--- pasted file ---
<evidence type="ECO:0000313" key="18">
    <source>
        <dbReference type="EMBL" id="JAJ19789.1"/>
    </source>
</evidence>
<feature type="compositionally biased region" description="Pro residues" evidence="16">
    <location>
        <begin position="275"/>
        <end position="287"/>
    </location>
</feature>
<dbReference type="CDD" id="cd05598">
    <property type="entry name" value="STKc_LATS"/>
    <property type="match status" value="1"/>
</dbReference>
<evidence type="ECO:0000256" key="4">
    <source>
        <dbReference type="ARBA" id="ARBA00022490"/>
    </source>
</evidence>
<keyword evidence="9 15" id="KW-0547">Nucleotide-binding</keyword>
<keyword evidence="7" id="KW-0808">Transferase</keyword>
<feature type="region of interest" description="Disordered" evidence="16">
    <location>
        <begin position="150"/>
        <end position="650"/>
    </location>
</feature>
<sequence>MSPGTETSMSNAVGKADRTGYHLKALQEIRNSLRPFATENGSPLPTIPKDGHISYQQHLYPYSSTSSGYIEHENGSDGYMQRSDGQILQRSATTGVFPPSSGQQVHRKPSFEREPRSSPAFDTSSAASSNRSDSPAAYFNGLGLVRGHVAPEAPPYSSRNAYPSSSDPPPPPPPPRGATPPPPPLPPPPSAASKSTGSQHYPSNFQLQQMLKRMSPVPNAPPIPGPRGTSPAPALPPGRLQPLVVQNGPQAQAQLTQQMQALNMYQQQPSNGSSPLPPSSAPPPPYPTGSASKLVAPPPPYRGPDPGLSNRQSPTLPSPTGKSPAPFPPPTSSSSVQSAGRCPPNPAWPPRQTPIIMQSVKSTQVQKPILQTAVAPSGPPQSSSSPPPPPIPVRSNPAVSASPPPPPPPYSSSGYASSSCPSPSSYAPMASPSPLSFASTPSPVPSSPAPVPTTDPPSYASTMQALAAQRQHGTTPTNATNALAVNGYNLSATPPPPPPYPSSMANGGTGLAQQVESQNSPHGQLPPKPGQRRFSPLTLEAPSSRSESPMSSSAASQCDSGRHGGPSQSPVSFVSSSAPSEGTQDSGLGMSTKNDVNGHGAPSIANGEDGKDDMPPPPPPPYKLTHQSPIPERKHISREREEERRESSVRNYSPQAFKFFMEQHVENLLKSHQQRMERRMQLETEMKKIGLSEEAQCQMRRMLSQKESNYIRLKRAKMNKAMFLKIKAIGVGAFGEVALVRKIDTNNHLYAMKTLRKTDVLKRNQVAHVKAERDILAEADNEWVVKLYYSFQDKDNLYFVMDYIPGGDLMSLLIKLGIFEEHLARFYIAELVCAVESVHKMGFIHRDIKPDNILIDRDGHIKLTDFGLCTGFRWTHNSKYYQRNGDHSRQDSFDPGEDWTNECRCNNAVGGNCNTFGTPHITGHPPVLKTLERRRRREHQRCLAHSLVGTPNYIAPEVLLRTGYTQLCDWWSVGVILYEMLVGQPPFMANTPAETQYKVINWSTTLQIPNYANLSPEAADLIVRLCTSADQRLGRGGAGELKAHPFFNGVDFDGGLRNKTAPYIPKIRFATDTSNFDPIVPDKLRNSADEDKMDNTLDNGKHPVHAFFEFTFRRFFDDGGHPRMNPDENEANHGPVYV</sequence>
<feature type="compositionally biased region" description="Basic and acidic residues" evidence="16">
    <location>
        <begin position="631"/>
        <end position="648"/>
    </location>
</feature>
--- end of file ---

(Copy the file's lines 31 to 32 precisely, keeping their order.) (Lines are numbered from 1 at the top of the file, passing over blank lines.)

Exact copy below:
    <location>
        <begin position="631"/>